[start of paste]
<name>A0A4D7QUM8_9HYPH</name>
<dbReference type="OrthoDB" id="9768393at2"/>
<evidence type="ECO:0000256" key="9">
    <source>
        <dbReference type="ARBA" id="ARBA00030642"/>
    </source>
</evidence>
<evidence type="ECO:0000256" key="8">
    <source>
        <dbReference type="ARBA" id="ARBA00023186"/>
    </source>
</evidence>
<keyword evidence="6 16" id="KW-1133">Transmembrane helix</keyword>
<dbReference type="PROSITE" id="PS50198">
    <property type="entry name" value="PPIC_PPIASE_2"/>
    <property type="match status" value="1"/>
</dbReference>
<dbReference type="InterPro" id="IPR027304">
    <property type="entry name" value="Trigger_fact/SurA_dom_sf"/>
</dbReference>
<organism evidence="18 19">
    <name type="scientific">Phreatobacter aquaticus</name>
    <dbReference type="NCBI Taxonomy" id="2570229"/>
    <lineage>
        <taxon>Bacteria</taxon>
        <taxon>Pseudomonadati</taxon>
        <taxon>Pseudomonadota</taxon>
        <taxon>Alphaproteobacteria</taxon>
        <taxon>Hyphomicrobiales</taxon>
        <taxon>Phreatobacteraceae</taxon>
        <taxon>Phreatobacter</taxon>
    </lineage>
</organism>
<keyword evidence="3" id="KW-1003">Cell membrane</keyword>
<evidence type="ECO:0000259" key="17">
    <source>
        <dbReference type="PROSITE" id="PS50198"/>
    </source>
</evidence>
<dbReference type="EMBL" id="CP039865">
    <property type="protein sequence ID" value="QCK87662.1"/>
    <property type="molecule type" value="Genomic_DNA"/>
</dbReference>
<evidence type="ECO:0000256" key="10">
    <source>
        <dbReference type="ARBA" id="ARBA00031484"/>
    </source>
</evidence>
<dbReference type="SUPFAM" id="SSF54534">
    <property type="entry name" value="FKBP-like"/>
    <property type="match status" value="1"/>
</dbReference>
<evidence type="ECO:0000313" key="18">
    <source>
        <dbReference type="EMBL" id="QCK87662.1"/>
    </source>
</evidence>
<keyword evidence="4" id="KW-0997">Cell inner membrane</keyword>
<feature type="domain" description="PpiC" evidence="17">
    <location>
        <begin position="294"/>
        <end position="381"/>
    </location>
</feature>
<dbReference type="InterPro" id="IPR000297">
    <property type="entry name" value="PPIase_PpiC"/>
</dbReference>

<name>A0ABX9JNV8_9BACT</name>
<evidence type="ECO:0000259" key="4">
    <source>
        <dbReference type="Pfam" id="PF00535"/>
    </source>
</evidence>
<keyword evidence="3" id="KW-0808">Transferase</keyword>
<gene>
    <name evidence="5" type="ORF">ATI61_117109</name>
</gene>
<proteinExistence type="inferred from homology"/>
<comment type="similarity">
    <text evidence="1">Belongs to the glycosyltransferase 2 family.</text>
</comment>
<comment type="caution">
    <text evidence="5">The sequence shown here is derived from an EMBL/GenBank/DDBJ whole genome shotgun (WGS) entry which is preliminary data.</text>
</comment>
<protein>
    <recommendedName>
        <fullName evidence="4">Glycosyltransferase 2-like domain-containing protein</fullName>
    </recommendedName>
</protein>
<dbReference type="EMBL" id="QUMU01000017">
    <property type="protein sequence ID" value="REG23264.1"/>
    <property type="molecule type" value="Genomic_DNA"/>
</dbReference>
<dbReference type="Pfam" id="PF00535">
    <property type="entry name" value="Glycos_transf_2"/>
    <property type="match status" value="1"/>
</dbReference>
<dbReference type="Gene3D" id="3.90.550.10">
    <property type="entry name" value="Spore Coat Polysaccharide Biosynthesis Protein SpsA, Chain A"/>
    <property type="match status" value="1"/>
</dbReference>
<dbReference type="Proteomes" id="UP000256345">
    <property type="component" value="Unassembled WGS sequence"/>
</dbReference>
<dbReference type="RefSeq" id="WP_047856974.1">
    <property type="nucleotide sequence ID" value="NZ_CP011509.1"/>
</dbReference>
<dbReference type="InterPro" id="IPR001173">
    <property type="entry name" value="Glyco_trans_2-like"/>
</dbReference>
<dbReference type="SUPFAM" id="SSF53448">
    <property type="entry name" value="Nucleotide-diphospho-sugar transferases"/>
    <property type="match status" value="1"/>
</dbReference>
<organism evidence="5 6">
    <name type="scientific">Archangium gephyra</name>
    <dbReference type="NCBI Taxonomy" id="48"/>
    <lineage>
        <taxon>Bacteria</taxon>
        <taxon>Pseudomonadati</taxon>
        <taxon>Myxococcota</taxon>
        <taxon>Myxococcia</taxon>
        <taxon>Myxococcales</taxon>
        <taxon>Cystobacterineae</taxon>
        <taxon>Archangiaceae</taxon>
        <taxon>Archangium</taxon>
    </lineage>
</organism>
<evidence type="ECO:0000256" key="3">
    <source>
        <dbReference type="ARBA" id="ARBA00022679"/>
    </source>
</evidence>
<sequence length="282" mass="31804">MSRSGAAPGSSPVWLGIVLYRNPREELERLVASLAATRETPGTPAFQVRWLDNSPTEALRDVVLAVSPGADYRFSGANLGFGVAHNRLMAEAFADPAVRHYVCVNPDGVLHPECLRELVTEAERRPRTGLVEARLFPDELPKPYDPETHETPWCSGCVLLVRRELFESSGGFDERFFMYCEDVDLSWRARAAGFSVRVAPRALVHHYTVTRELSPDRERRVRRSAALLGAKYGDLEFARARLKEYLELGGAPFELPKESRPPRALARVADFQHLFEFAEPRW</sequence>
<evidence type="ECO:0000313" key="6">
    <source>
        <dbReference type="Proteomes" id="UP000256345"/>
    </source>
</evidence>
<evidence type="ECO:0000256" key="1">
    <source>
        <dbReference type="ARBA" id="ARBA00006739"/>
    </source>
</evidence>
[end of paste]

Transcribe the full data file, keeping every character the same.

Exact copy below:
<name>A0A4D7QUM8_9HYPH</name>
<dbReference type="OrthoDB" id="9768393at2"/>
<evidence type="ECO:0000256" key="9">
    <source>
        <dbReference type="ARBA" id="ARBA00030642"/>
    </source>
</evidence>
<evidence type="ECO:0000256" key="8">
    <source>
        <dbReference type="ARBA" id="ARBA00023186"/>
    </source>
</evidence>
<keyword evidence="6 16" id="KW-1133">Transmembrane helix</keyword>
<dbReference type="PROSITE" id="PS50198">
    <property type="entry name" value="PPIC_PPIASE_2"/>
    <property type="match status" value="1"/>
</dbReference>
<dbReference type="InterPro" id="IPR027304">
    <property type="entry name" value="Trigger_fact/SurA_dom_sf"/>
</dbReference>
<organism evidence="18 19">
    <name type="scientific">Phreatobacter aquaticus</name>
    <dbReference type="NCBI Taxonomy" id="2570229"/>
    <lineage>
        <taxon>Bacteria</taxon>
        <taxon>Pseudomonadati</taxon>
        <taxon>Pseudomonadota</taxon>
        <taxon>Alphaproteobacteria</taxon>
        <taxon>Hyphomicrobiales</taxon>
        <taxon>Phreatobacteraceae</taxon>
        <taxon>Phreatobacter</taxon>
    </lineage>
</organism>
<keyword evidence="3" id="KW-1003">Cell membrane</keyword>
<evidence type="ECO:0000259" key="17">
    <source>
        <dbReference type="PROSITE" id="PS50198"/>
    </source>
</evidence>
<dbReference type="EMBL" id="CP039865">
    <property type="protein sequence ID" value="QCK87662.1"/>
    <property type="molecule type" value="Genomic_DNA"/>
</dbReference>
<evidence type="ECO:0000256" key="10">
    <source>
        <dbReference type="ARBA" id="ARBA00031484"/>
    </source>
</evidence>
<dbReference type="SUPFAM" id="SSF54534">
    <property type="entry name" value="FKBP-like"/>
    <property type="match status" value="1"/>
</dbReference>
<evidence type="ECO:0000313" key="18">
    <source>
        <dbReference type="EMBL" id="QCK87662.1"/>
    </source>
</evidence>
<keyword evidence="4" id="KW-0997">Cell inner membrane</keyword>
<feature type="domain" description="PpiC" evidence="17">
    <location>
        <begin position="294"/>
        <end position="381"/>
    </location>
</feature>
<dbReference type="InterPro" id="IPR000297">
    <property type="entry name" value="PPIase_PpiC"/>
</dbReference>

<name>A0ABX9JNV8_9BACT</name>
<evidence type="ECO:0000259" key="4">
    <source>
        <dbReference type="Pfam" id="PF00535"/>
    </source>
</evidence>
<keyword evidence="3" id="KW-0808">Transferase</keyword>
<gene>
    <name evidence="5" type="ORF">ATI61_117109</name>
</gene>
<proteinExistence type="inferred from homology"/>
<comment type="similarity">
    <text evidence="1">Belongs to the glycosyltransferase 2 family.</text>
</comment>
<comment type="caution">
    <text evidence="5">The sequence shown here is derived from an EMBL/GenBank/DDBJ whole genome shotgun (WGS) entry which is preliminary data.</text>
</comment>
<protein>
    <recommendedName>
        <fullName evidence="4">Glycosyltransferase 2-like domain-containing protein</fullName>
    </recommendedName>
</protein>
<dbReference type="EMBL" id="QUMU01000017">
    <property type="protein sequence ID" value="REG23264.1"/>
    <property type="molecule type" value="Genomic_DNA"/>
</dbReference>
<dbReference type="Pfam" id="PF00535">
    <property type="entry name" value="Glycos_transf_2"/>
    <property type="match status" value="1"/>
</dbReference>
<dbReference type="Gene3D" id="3.90.550.10">
    <property type="entry name" value="Spore Coat Polysaccharide Biosynthesis Protein SpsA, Chain A"/>
    <property type="match status" value="1"/>
</dbReference>
<dbReference type="Proteomes" id="UP000256345">
    <property type="component" value="Unassembled WGS sequence"/>
</dbReference>
<dbReference type="RefSeq" id="WP_047856974.1">
    <property type="nucleotide sequence ID" value="NZ_CP011509.1"/>
</dbReference>
<dbReference type="InterPro" id="IPR001173">
    <property type="entry name" value="Glyco_trans_2-like"/>
</dbReference>
<dbReference type="SUPFAM" id="SSF53448">
    <property type="entry name" value="Nucleotide-diphospho-sugar transferases"/>
    <property type="match status" value="1"/>
</dbReference>
<organism evidence="5 6">
    <name type="scientific">Archangium gephyra</name>
    <dbReference type="NCBI Taxonomy" id="48"/>
    <lineage>
        <taxon>Bacteria</taxon>
        <taxon>Pseudomonadati</taxon>
        <taxon>Myxococcota</taxon>
        <taxon>Myxococcia</taxon>
        <taxon>Myxococcales</taxon>
        <taxon>Cystobacterineae</taxon>
        <taxon>Archangiaceae</taxon>
        <taxon>Archangium</taxon>
    </lineage>
</organism>
<evidence type="ECO:0000256" key="3">
    <source>
        <dbReference type="ARBA" id="ARBA00022679"/>
    </source>
</evidence>
<sequence length="282" mass="31804">MSRSGAAPGSSPVWLGIVLYRNPREELERLVASLAATRETPGTPAFQVRWLDNSPTEALRDVVLAVSPGADYRFSGANLGFGVAHNRLMAEAFADPAVRHYVCVNPDGVLHPECLRELVTEAERRPRTGLVEARLFPDELPKPYDPETHETPWCSGCVLLVRRELFESSGGFDERFFMYCEDVDLSWRARAAGFSVRVAPRALVHHYTVTRELSPDRERRVRRSAALLGAKYGDLEFARARLKEYLELGGAPFELPKESRPPRALARVADFQHLFEFAEPRW</sequence>
<evidence type="ECO:0000313" key="6">
    <source>
        <dbReference type="Proteomes" id="UP000256345"/>
    </source>
</evidence>
<evidence type="ECO:0000256" key="1">
    <source>
        <dbReference type="ARBA" id="ARBA00006739"/>
    </source>
</evidence>